Tunnel design basis
General configuration. Considering a 5.5 percent roadway grade, the proposed two-lane vehicular highway tunnel extension will be approximately 365 m (1,200 ft) long. The tunnel study is based on a straight horizontal alignment crossing through the Hot Springs National Park Mountain in Arkansas accommodating a vertical curve with a high point midway between the portals. The relatively short length of tunnel and the existing rock formation favor mining by sequential excavation method. The cross section provided in Fig. 4 had been developed in conformance with the most suitable shapes for this type of tunnel and the specific space requirements of a two-lane highway tunnel.
Rock loading. The study considered a permanent reinforced concrete tunnel lining to be constructed after initial support installed over the entire tunnel length. The tunnel final lining is subject to rock loads imposed by the overburden, the surrounding ground and hydrostatic pressure from ground water. The lining will be subject to minimal hydrostatic pressure due to the location of the ground water, which is only 3 m (10 ft) above the tunnel invert. The hydrostatic pressure is anticipated to decrease over time due to the tunnel’s pressure relief and drainage system.
A top heading and bench sequential excavation scheme assuming 1.2-m (4-ft) round lengths was used in the tunnel study. An initial rock support system consisting of spiles, lattice girders, shotcrete and rock dowels was considered installed immediately after the full cross section was excavated over the length of the round. Upon completion of the excavation and installation of initial support, drainage and waterproofing, the final liner will be constructed. Rock loads on the completed tunnel primarily impart compressive stresses in the final liner. However, shear and bending stresses will be exerted on various locations in the liner due to the nonuniform curvature of the tunnel cross section and uneven distribution of rock loads. The final liner design thickness and reinforcement will be governed by the combination of these parameters of compressive, shear and moments. Rock-loading estimates were performed using applicable methods, including empirical (Terzaghi, 1946), Norwegian Geological Institute’s (NGI) Q-system and, for comparison, a numerical finite-element method (FEM) analysis. Specifically, based on the lone nearby boring log, the rock core within the tunnel excavation zone of influence was reported as hard, slightly weathered novaculite with a variable degree of fracturing and included localized, more closely fractured and ferrous stained zones. Site-visit observation notes and photographs confirmed the presence of moderately to highly fractured rock conditions as well as steep cuts with minimal erosion. Hence, the rock-mass condition was characterized as moderately blocky and seamy (MBS) to very blocky and seamy (VBS) under the Terzaghi rock classification system (Terzaghi, 1946) and as corresponding rock mass quality Q = 1 to 5, representing poor to fair conditions, by NGI’s Q-system. Table 2 and Fig. 5 summarize the vertical rock support load and equivalent height of rock using these systems.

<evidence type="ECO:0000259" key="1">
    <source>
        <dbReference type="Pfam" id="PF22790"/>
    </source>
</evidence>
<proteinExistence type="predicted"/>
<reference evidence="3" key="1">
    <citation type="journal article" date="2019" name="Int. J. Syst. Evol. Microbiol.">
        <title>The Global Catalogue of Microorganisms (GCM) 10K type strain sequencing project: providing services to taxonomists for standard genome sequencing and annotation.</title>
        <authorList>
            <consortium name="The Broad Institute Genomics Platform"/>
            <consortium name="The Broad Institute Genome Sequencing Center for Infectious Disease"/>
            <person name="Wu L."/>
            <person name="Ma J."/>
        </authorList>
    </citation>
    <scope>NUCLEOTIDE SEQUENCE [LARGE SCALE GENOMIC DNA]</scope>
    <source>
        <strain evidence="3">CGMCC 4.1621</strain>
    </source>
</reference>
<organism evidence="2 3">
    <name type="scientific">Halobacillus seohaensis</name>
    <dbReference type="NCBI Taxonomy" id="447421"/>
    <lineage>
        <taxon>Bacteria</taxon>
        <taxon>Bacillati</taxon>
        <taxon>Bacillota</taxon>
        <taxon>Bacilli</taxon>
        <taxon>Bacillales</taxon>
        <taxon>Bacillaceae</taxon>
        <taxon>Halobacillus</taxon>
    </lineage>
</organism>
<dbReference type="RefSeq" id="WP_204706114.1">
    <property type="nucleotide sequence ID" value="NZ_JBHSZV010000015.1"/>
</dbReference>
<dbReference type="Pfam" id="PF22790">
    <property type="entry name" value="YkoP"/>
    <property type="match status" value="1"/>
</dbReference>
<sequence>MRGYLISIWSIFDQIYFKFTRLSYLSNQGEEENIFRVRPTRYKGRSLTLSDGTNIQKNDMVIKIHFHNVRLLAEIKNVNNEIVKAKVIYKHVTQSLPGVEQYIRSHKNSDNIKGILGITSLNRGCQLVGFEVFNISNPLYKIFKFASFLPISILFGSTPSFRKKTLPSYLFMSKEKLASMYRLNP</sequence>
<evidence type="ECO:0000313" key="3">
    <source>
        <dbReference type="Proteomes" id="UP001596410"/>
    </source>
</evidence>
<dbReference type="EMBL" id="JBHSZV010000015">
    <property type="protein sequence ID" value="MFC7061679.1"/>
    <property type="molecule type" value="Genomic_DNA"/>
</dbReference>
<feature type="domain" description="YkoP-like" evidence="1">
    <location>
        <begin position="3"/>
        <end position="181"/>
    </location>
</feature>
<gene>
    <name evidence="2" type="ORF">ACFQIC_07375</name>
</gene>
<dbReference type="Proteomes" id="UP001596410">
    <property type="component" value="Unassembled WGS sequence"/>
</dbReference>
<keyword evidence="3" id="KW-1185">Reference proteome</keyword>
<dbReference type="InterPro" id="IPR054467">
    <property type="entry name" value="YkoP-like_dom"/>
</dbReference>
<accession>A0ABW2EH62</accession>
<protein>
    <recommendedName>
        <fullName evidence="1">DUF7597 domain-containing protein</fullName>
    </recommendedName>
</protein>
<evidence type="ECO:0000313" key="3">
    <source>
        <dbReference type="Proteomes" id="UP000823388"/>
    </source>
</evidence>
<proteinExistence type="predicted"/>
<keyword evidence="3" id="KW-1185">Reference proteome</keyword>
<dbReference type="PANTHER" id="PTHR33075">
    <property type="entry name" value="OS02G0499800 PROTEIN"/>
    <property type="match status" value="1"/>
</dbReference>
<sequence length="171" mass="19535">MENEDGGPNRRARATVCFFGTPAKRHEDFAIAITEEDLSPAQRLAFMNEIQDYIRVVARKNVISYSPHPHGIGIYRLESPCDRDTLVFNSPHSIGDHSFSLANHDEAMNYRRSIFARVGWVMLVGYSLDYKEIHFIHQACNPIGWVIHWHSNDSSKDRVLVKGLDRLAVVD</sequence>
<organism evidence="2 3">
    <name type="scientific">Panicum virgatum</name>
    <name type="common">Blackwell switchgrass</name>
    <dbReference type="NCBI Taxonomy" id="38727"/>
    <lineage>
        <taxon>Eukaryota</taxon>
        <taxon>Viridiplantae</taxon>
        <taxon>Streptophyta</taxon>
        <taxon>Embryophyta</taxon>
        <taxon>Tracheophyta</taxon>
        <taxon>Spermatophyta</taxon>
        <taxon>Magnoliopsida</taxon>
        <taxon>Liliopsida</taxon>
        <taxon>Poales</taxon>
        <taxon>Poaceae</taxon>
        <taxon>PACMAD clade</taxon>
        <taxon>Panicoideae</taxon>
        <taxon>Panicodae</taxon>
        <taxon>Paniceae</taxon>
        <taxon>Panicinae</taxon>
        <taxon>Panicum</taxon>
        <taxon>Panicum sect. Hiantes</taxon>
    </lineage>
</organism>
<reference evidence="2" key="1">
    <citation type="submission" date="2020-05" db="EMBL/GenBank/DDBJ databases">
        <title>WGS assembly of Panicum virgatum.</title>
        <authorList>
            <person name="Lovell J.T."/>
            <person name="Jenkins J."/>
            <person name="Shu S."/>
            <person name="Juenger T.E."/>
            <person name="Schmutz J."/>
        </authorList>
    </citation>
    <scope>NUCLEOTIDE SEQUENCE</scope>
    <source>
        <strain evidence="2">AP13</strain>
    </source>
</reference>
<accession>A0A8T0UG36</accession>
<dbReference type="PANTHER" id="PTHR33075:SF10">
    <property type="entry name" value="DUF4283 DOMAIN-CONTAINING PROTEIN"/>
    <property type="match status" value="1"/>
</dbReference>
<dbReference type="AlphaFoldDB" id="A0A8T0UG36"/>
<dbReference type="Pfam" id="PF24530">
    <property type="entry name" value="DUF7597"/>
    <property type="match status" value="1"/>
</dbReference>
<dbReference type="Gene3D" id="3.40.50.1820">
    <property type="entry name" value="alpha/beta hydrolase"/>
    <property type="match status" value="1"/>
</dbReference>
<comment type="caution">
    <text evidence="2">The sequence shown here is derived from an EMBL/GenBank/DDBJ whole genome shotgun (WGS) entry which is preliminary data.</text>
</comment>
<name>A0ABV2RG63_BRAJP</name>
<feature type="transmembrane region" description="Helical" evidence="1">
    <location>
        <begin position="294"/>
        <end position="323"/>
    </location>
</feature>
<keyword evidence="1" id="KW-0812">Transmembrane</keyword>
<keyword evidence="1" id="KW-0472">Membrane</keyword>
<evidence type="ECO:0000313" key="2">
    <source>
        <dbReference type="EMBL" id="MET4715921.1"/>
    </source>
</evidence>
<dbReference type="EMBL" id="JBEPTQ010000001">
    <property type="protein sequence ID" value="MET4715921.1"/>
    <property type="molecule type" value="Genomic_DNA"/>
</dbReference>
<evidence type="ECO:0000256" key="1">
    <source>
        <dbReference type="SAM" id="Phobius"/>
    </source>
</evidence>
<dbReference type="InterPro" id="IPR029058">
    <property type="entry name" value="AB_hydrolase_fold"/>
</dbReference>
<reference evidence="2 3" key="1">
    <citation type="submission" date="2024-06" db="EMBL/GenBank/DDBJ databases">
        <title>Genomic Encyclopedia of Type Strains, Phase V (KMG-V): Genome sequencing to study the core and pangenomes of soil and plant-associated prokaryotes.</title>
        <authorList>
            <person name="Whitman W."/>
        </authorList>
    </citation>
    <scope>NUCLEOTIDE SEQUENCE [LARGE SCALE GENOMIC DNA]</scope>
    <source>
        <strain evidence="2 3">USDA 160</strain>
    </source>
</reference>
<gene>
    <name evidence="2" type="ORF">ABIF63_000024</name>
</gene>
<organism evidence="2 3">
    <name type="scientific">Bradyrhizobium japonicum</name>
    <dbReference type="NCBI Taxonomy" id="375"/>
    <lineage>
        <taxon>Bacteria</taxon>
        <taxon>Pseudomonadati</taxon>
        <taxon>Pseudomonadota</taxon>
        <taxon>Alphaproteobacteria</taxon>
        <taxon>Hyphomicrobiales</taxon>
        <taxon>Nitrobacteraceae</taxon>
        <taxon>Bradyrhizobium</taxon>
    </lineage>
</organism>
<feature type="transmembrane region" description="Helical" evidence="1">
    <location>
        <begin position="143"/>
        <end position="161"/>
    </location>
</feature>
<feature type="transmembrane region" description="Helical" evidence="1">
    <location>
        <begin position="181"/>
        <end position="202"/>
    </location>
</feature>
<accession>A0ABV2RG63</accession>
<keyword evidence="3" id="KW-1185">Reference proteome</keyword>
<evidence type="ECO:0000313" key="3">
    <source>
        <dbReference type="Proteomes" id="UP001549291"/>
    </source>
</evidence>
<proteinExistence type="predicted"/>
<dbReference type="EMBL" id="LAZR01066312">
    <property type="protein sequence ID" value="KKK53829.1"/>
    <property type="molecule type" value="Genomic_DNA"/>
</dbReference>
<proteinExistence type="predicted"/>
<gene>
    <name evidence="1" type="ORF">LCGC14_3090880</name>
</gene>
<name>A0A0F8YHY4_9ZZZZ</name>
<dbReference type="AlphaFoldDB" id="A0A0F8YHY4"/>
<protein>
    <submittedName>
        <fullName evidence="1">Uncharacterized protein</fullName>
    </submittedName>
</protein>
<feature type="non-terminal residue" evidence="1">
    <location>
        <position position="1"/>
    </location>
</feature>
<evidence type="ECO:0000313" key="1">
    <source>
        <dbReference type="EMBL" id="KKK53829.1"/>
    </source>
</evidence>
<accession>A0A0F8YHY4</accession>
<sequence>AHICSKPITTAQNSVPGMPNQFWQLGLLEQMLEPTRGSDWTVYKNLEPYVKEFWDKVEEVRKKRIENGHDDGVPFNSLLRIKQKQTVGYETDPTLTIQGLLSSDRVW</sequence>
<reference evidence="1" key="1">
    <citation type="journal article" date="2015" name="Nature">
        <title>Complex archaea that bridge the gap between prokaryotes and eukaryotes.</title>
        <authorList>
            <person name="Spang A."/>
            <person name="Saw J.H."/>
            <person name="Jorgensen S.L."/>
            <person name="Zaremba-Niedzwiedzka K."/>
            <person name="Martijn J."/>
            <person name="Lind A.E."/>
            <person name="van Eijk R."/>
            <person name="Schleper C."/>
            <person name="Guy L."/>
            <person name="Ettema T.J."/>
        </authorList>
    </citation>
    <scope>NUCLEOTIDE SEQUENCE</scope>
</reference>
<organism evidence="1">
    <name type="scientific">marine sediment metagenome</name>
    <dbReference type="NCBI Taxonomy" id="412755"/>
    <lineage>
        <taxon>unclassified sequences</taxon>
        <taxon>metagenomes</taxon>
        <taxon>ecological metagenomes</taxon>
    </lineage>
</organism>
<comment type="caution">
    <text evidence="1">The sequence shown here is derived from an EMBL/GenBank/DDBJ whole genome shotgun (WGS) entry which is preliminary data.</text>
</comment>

The FEM analysis (Table 3 and Fig. 6) was based on a ground-relaxation scheme, conservatively assuming a 30 percent ground relaxation value, in order to evaluate previously determined values as well as internal member forces for final lining design.
Drained versus undrained. Reduction of external forces acting on the final liner is promoted by enveloping the waterproof liner with a geotextile material that will facilitate the draining of ground water, thereby reducing hydrostatic pressure. Water collected at the base of the liner will flow through perforated pipes installed on each side of the tunnel to discharge at portals. The drained condition was considered representative of the tunnel conditions featuring variable ground-water levels reflecting the local topography, indicating limited (< 1.2-m or 10-ft) hydrostatic head.